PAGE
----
How much do businesses know about their employees, contractors, suppliers and couriers? Businesses need to consider using services such as the Cifas Internal Fraud Database Enhanced to check employees and potential employees against both the Internal Fraud Database (IFD) and National Fraud Database (NFD), rather than just relying on reference checks. However, this shouldn’t just be at the application stage, it needs to be done throughout an employee’s lifecycle.

Robust polices must be in place around the use of personal devices, particularly in relation to accessing sensitive data. A survey by DSA Connect, an IT asset disposal company showed that around 14% of employees over the past five years have been able to access data at work they were not authorised to see.

While attitudes around work issued devices have been raised during the pandemic, where despite employer’s fears, 82% of employers said that they allow employees to use personal devices to access work emails. It is essential for businesses to ensure they know who has access to sensitive data, and that they have a legitimate reason to access it.

By establishing an anti-fraud culture and carrying out regular checks on staff, retailers are demonstrating that they are protecting their business and consumers.

Website spoofing

Over the past year, fake websites have been a real issue. A number of well-known brands have had their websites spoofed to lure customers, who end up revealing personal and financial information to criminals. Although businesses may not suffer the financial loss directly, it can harm their reputation.

It is always worth proactively scanning to see if your brand is being abused and ensuring that there are ways in which customers can report it.

Protective services for businesses

Any business that is tempted to upscale their technological framework to meet demand must ensure they are up to date with the latest cyber threats. Not only must they ensure they can detect them, they also need to know to respond if they have been attacked.

The British Retail Consortium recently released their Cyber Resilience Toolkit for Retail, which contains some great suggestions on developing cyber security strategies.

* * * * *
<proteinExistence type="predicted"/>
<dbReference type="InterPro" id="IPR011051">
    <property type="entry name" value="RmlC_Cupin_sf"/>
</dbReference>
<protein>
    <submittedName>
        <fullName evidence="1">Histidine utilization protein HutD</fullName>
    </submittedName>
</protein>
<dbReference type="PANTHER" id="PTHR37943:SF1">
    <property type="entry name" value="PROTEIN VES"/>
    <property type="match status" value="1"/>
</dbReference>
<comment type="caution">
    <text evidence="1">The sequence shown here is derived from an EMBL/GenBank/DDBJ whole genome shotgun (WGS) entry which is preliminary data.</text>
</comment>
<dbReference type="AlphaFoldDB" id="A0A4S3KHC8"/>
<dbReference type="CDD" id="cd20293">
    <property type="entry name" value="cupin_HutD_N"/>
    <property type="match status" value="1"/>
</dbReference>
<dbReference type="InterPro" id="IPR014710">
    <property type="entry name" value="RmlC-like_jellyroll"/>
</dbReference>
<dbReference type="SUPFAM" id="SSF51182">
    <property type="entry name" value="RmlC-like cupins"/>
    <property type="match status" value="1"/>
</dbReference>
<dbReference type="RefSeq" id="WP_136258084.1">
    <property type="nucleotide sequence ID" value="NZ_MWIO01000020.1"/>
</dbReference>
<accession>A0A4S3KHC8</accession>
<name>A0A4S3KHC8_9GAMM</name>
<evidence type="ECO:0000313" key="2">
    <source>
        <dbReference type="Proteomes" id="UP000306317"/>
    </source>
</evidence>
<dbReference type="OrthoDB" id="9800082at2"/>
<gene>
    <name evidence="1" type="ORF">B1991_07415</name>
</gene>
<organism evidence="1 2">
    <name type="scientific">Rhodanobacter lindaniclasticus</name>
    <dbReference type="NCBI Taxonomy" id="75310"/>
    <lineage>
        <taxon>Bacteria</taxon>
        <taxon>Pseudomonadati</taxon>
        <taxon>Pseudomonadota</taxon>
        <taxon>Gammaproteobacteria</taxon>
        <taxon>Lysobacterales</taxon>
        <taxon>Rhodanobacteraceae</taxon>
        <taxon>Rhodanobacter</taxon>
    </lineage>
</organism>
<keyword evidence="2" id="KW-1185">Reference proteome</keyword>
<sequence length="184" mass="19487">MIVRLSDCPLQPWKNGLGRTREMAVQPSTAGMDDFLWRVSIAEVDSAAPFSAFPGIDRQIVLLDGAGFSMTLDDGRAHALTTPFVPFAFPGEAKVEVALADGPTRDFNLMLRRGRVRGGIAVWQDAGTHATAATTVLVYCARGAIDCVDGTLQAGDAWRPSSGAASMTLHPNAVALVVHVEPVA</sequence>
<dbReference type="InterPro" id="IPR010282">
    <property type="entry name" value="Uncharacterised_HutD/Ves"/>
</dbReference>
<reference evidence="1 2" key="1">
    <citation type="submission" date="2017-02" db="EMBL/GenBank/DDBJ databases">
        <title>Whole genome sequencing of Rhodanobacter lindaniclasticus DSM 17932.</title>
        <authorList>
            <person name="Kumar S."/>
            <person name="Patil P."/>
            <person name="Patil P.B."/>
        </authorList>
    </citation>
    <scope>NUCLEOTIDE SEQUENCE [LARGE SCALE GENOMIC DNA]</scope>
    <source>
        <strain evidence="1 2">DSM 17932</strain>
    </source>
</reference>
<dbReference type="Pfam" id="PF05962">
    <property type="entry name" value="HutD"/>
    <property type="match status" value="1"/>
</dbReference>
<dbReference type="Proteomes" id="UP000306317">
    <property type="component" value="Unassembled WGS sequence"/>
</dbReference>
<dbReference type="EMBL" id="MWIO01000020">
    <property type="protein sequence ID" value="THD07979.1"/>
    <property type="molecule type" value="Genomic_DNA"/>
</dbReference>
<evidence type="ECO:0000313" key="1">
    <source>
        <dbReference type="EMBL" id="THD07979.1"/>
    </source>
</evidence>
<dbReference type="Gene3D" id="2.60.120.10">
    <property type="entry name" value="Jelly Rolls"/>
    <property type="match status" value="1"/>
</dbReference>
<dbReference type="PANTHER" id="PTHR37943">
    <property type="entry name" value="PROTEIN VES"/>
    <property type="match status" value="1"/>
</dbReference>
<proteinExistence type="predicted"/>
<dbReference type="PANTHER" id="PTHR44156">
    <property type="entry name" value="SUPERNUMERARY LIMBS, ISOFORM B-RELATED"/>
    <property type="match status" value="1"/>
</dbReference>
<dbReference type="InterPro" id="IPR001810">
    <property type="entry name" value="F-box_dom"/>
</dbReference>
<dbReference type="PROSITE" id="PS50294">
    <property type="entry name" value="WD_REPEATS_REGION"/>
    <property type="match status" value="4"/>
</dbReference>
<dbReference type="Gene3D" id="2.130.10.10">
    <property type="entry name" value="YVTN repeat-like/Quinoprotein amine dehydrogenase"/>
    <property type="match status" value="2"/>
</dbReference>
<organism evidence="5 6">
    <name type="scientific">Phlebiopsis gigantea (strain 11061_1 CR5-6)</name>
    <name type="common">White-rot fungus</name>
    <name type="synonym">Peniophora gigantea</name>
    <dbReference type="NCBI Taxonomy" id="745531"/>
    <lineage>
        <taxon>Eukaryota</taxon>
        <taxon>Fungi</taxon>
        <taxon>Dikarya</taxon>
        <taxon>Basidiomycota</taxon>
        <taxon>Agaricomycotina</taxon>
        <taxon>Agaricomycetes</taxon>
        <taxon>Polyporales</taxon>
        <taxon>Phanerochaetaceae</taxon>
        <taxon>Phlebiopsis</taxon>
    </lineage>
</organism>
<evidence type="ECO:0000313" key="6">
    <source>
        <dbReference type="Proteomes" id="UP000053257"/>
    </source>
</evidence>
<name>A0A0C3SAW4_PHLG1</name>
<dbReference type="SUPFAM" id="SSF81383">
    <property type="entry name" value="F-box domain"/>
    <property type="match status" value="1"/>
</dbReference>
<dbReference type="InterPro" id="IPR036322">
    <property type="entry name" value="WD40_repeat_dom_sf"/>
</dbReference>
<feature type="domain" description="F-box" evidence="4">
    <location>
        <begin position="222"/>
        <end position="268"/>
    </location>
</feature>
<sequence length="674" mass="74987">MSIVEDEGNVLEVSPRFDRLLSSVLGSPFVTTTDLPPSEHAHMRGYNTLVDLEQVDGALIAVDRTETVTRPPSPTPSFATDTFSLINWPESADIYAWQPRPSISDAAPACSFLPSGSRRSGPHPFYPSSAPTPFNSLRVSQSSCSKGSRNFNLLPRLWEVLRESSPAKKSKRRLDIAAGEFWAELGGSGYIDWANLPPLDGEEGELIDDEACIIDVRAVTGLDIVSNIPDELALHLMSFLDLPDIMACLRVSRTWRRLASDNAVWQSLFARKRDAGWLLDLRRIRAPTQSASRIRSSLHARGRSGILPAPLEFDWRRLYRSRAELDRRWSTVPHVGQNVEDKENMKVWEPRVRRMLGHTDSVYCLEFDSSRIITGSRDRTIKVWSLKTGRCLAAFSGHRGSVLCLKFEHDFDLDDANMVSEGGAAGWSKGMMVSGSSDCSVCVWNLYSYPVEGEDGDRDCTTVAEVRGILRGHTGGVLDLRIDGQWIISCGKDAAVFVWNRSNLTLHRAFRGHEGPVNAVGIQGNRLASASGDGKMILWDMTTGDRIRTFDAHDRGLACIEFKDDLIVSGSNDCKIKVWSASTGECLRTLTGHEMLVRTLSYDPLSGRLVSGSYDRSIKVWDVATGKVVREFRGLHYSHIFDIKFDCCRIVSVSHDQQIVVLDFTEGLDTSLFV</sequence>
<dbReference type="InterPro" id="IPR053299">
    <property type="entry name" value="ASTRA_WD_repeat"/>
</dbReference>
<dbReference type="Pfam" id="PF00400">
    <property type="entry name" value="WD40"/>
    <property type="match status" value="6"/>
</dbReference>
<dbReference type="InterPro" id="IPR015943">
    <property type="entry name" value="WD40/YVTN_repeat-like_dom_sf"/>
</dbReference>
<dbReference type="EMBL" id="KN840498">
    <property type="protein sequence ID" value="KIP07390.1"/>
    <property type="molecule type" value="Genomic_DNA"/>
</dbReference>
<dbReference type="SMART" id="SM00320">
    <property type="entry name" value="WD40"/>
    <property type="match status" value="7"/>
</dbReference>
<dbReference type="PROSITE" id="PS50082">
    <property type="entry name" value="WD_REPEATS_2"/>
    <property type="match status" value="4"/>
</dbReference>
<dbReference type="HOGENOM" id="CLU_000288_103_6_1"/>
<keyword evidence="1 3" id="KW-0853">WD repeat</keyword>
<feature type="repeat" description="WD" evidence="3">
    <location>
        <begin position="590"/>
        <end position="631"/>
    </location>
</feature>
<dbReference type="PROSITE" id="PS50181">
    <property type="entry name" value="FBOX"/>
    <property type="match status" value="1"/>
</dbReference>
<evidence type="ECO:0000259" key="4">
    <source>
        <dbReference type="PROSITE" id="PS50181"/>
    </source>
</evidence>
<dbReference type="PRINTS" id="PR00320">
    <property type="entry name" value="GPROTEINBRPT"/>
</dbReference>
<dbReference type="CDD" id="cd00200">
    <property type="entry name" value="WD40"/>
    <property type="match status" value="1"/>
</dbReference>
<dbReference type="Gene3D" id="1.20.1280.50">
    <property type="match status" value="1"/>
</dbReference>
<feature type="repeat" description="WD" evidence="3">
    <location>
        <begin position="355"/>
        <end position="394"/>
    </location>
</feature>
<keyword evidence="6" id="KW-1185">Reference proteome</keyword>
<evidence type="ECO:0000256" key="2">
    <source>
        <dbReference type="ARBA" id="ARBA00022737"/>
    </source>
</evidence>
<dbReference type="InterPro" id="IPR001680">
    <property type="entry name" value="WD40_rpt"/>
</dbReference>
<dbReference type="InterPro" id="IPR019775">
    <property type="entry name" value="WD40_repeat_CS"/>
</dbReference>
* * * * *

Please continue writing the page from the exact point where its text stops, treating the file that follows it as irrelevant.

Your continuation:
Making full use of services that offer API services is also absolutely critical. From screening phone numbers and devices at the onset, to looking at any changes made to accounts during the customer journey. This will help your business cope with volume without detriment to robust checks.

Joining an intelligence community

Retailers may have all the tools and software in the world, but knowledge is also vital. Understanding where fraud threads come from can help businesses enhance their fraud prevention tools and their staffs’ ability to deal with the threat.

Being part of a fraud community such as Cifas gives you the intelligence to raise awareness fast, and know what methods criminals are using.

The Cifas National Fraud Database can help you stay safe against potential threats to your business. It holds a record of first and a third party fraud risk data such as identity fraud and misuse of facility. While the Internal Fraud Enhanced Database is the only database in the UK that records instances of fraudulent conduct by job applicants and employees in the workforce.

Cifas members can screen their candidates and employees against over 750,000 instances of confirmed fraud risk covering both employee and consumer data to ensure that their employees integrity is not in question.

Stop the Fraud Bonanza

Cifas have this week released a video ‘Stop the fraud Bonanza’ with Cifas’ Amber Burridge, Head of Fraud Intelligence, and Sandra Peaston, Director of Research and Development, advising retailers on how they can protect themselves and their customers during the busiest shopping weekend of the year. The video can be viewed below.

Join the UK’s fraud prevention community and share data, intelligence and learning to fight fraud and protect your organisation. View our website to explore our membership options or get in touch with our team for a friendly, no-obligation chat

Posted by: Amber Burridge

Amber is the Head of Fraud Intelligence at Cifas.


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Posted by: Amber Burridge

Amber is the Head of Fraud Intelligence at Cifas.